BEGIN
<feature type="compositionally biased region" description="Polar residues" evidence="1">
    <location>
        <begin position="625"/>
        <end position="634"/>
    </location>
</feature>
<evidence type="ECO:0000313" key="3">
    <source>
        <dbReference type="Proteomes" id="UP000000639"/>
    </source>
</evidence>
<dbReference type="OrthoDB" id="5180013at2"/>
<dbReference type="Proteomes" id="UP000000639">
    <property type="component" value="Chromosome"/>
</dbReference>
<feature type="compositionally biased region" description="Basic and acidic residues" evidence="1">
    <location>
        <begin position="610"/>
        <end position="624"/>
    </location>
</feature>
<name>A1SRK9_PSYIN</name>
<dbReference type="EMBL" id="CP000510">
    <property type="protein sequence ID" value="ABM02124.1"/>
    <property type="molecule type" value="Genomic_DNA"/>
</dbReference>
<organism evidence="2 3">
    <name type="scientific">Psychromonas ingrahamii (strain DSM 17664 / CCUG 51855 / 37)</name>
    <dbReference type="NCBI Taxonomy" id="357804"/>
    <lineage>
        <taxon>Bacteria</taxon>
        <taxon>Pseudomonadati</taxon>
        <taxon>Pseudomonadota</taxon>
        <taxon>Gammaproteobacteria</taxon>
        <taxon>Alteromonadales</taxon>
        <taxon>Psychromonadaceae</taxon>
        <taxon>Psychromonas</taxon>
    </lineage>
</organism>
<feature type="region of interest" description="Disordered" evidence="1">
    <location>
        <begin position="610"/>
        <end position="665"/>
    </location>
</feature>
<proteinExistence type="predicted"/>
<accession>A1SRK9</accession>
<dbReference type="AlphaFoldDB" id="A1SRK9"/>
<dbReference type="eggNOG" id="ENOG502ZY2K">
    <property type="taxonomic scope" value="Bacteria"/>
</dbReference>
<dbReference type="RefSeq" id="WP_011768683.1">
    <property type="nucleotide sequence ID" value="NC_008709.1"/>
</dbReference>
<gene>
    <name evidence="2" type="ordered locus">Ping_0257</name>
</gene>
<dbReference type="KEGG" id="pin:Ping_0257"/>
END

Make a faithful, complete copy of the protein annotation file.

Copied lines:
<feature type="compositionally biased region" description="Polar residues" evidence="1">
    <location>
        <begin position="625"/>
        <end position="634"/>
    </location>
</feature>
<evidence type="ECO:0000313" key="3">
    <source>
        <dbReference type="Proteomes" id="UP000000639"/>
    </source>
</evidence>
<dbReference type="OrthoDB" id="5180013at2"/>
<dbReference type="Proteomes" id="UP000000639">
    <property type="component" value="Chromosome"/>
</dbReference>
<feature type="compositionally biased region" description="Basic and acidic residues" evidence="1">
    <location>
        <begin position="610"/>
        <end position="624"/>
    </location>
</feature>
<name>A1SRK9_PSYIN</name>
<dbReference type="EMBL" id="CP000510">
    <property type="protein sequence ID" value="ABM02124.1"/>
    <property type="molecule type" value="Genomic_DNA"/>
</dbReference>
<organism evidence="2 3">
    <name type="scientific">Psychromonas ingrahamii (strain DSM 17664 / CCUG 51855 / 37)</name>
    <dbReference type="NCBI Taxonomy" id="357804"/>
    <lineage>
        <taxon>Bacteria</taxon>
        <taxon>Pseudomonadati</taxon>
        <taxon>Pseudomonadota</taxon>
        <taxon>Gammaproteobacteria</taxon>
        <taxon>Alteromonadales</taxon>
        <taxon>Psychromonadaceae</taxon>
        <taxon>Psychromonas</taxon>
    </lineage>
</organism>
<feature type="region of interest" description="Disordered" evidence="1">
    <location>
        <begin position="610"/>
        <end position="665"/>
    </location>
</feature>
<proteinExistence type="predicted"/>
<accession>A1SRK9</accession>
<dbReference type="AlphaFoldDB" id="A1SRK9"/>
<dbReference type="eggNOG" id="ENOG502ZY2K">
    <property type="taxonomic scope" value="Bacteria"/>
</dbReference>
<dbReference type="RefSeq" id="WP_011768683.1">
    <property type="nucleotide sequence ID" value="NC_008709.1"/>
</dbReference>
<gene>
    <name evidence="2" type="ordered locus">Ping_0257</name>
</gene>
<dbReference type="KEGG" id="pin:Ping_0257"/>